On Martin Creed and his two pieces in Singapore Biennale

By Li Wenjin

I went to the old Kallang airport site with great anticipation. After seeing the first mjor space-occupier by Michael Beutler, I was slightly discouraged. Then I saw Martin Creed’s Work 112 (YES, he names all his works as numbers) . I have heard about him being a Turner prizewinner creating the utter minimal and conceptual piece Work 127 (The lights going on and off). Which is literally a piece about lights going on and off alternatively every 15 seconds in an empty room. Here the work is slightly richer in its material content. We see 39 identical looking mechanical metronomes spaced evenly and aligned perfectly on concrete floor, spread across the window wall of a room in the Old Airport. As the subtitle of the piece indicates, “Thirty-nine metronomes beating time, one at every speed”.

Work 112, Martin Creed Photo courtesy of Loh Bi Ying

Work 112 engages two senses, the visual and the aural. To some installations playing with the same senses, there are usually a priority or a time lag between the engagement of the senses. Here, there is almost no time lag between the arousal of these two senses. That is probably because of the in-built quality of the objects being used (‘ready-mades’ without alterations).  Upon seeing the 39 metronomes, the visual automatically gives you the” image” of the sound.  So without great effort to make the connection, one can get easily immersed in the work.

That to me is the most precious quality of this piece. Amongst often obscure and fragmented contemporary pieces. This is like a fresh breeze through the gallery.

Despite the immediacy of the connection between the visual and the audio, that does not mean the two are coherent. In fact, there is a displacement between the two senses. That is probably why many have felt anxiety from the rather mesmerising looking piece.

Work 112 was first conceptualized by Creed in 1995, what is new here is the number of metronomes chosen. 39 of them, evenly covers the whole north-south spread of the entire room. Because of the totality of the use of space, it limits the possible positions one can take to view the work. In fact, viewers can only see it from up-front.

And then the choice of placement. In a sunshine-filled room rather than a more blank gallery place away from windows. To me personally is not a very crucial decision. The immersive capacity of the work overwhelms you before you can think of the space around it.

His other piece in the same venue is a yellow neon sign that says “Don’t worry” displayed in a relatively darker room (not entirely blackened). Hanging at a corner spread over two walls, placed above eye-level but it does not quite touch the ceiling. More explicitly evoking anxiety than the previous piece. Pranklishly and smartly, Creed once again makes a piece that irritates people.  And at the same time it would probably make you laugh, depending on how serious you are. I’m not particularly a big fan of conceptual works, nevertheless, I find Creed extremely likable. Unlike his Turner prize winning piece, which is pushing conceptual art/minimal art to an extreme by letting the material value of the artwork be nothing. Both of the two pieces here, are at least something.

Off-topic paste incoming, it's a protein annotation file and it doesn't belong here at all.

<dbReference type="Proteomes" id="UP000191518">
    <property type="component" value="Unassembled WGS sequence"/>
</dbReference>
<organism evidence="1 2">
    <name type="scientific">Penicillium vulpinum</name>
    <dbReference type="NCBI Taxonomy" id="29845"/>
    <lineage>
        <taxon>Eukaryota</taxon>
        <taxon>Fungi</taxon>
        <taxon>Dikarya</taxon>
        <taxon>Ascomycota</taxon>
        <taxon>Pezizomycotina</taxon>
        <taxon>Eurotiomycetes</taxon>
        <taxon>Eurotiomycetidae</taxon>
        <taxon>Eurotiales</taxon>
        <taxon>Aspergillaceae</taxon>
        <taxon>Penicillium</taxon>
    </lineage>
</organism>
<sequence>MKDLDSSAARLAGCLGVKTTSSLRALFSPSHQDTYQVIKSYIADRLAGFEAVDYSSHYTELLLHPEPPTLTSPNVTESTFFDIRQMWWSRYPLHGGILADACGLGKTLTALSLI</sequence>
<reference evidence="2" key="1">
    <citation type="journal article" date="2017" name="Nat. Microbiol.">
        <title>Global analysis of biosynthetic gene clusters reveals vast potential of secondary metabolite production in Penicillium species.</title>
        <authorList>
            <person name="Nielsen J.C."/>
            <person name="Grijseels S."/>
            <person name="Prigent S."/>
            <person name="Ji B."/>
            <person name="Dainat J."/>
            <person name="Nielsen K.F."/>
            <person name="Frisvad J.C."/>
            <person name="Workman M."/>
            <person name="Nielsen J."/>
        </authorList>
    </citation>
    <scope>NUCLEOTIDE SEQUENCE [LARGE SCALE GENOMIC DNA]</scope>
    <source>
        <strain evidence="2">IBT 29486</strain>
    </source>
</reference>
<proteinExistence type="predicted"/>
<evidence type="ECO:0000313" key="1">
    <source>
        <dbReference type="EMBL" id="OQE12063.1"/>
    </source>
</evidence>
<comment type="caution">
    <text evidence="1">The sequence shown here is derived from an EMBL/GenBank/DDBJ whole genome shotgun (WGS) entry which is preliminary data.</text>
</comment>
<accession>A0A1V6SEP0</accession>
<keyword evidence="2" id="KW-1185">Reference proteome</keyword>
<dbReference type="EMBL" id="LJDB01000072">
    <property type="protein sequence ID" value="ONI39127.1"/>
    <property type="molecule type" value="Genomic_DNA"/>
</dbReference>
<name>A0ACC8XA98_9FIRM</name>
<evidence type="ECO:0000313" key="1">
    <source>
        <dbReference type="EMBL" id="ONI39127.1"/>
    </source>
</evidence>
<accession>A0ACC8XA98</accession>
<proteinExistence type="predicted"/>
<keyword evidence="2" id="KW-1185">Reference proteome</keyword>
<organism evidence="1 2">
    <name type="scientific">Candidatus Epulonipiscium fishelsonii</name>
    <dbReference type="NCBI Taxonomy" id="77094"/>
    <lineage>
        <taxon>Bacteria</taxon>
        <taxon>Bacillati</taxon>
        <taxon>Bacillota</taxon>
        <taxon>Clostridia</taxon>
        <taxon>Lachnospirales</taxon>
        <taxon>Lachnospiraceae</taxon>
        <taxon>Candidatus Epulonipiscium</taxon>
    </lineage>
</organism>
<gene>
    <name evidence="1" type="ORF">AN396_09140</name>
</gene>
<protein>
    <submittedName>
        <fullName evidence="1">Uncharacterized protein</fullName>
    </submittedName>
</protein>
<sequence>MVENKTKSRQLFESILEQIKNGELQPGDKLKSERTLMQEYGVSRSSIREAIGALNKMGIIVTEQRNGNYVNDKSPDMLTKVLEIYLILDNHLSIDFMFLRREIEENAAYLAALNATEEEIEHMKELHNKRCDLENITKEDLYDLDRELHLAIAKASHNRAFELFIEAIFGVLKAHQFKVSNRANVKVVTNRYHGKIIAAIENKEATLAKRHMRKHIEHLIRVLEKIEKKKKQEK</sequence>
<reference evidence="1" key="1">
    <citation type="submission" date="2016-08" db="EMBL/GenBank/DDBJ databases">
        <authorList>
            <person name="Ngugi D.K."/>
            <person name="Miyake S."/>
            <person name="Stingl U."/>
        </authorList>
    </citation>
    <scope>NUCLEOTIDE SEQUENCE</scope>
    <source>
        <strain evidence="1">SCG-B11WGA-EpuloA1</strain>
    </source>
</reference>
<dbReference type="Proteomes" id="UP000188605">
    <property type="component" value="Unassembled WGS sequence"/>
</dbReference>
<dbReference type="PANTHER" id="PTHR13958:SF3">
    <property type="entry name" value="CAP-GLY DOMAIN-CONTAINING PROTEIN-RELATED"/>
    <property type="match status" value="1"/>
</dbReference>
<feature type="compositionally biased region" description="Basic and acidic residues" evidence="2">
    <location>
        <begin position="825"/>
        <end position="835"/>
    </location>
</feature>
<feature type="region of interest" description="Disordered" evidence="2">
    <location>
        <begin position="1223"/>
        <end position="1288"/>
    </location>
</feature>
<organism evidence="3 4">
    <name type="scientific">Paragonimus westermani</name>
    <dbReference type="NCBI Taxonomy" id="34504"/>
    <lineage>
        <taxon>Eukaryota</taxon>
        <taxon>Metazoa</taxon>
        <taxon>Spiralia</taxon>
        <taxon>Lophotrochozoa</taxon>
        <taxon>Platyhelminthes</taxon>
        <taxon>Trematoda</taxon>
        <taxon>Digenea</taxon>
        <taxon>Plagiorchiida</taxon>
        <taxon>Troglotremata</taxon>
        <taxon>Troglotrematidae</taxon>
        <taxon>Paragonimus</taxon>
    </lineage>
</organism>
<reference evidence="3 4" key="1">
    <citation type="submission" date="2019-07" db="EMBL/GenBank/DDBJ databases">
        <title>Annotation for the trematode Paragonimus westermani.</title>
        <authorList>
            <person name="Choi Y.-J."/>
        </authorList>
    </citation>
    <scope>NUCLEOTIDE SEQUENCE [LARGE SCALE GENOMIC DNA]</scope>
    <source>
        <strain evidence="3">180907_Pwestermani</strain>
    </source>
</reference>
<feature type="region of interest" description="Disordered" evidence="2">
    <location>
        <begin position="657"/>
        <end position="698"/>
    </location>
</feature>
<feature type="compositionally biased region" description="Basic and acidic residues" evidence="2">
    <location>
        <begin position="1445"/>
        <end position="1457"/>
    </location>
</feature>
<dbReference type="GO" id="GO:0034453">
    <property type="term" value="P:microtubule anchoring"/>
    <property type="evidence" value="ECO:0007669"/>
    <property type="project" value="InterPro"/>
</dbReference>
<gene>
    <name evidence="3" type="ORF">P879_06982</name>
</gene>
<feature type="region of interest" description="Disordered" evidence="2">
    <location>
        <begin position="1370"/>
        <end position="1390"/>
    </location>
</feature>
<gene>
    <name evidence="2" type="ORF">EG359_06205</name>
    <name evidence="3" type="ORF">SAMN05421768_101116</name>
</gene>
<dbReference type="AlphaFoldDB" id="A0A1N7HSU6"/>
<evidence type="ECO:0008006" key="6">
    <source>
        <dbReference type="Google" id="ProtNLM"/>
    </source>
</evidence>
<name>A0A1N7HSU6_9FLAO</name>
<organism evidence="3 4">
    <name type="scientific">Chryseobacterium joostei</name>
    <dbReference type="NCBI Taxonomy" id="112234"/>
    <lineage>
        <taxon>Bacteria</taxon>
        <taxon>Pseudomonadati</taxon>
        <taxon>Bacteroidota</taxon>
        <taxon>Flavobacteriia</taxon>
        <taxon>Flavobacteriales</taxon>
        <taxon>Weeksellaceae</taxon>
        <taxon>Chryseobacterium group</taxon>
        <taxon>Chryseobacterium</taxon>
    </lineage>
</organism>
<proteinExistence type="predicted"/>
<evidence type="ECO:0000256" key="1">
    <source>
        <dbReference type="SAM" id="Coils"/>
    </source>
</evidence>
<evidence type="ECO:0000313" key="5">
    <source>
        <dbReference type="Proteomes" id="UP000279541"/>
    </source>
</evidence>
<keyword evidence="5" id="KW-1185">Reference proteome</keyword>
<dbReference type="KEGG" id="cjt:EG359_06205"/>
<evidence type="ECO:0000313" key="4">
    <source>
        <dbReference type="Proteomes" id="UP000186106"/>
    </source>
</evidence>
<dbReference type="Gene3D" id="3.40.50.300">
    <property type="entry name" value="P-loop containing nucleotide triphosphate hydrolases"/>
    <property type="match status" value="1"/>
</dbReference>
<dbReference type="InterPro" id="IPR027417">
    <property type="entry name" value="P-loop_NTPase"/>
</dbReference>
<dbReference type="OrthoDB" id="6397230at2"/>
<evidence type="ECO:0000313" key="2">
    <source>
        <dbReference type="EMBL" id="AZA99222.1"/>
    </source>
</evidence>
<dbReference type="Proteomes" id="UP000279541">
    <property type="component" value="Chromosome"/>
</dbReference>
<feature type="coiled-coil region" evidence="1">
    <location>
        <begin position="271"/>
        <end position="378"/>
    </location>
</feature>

Don't-worry, Photo courtesy of Nur’ Ain Farizan

 

After a good laugh, or probably some outrage, what is left with you from these two pieces?

That is a question i think even Creed himself asks. He likes to impose questions, but never provides any answer, or even a clue of the answer. Same case here, audiences were confronted by questions, sometimes it can be rather intimidating, and they have no choice but to leave with the questions unsolved. How long it takes for you to let go of the question and stop searching for an answer depends on how much you are disturbed by the artwork.  A bit like a child playing hide and seek with his friends, after his friends are all probably hidden  he then goes home to have dinner. Creed is the child, creating an artwork and leaving it with us with endless possibilities for interpretation, and he knows at some point we will find all those interpretations were pretty useless (like what I am doing now) and give up eventually.  In any case, feel free to have light-hearted interpretations of his two works here, whimsical interpretations are more welcomed than elsewhere.

About the placement of the second piece Work No.291.  When that piece was first shown in 2003, the exhibition space was decorated to make it look more domestic. There was a square table with four chairs, viewers were encouraged to take a seat and let the worrying effects of the sign disturb them a bit longer. However, in the Kallang airport, it was just an empty room with empty walls. Viewers spent a good 10 seconds reading the sign and left (supposing you don’t have dyslexia), and moreover the room does not have a door, thus a number of viewers were just glimpsing it and passing by. Well, one could certainly argue that is the artist’s intention to make even the room as minimal as possible, and thus do not make the viewers feel compelled.

However, to me, in a big show like the Biennale where there are just too many things going on demanding your attention. It is good to have a strategise about your space, to maximize people’s time spent with your artwork.

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Filed under Martin Creed, Open House Notebook

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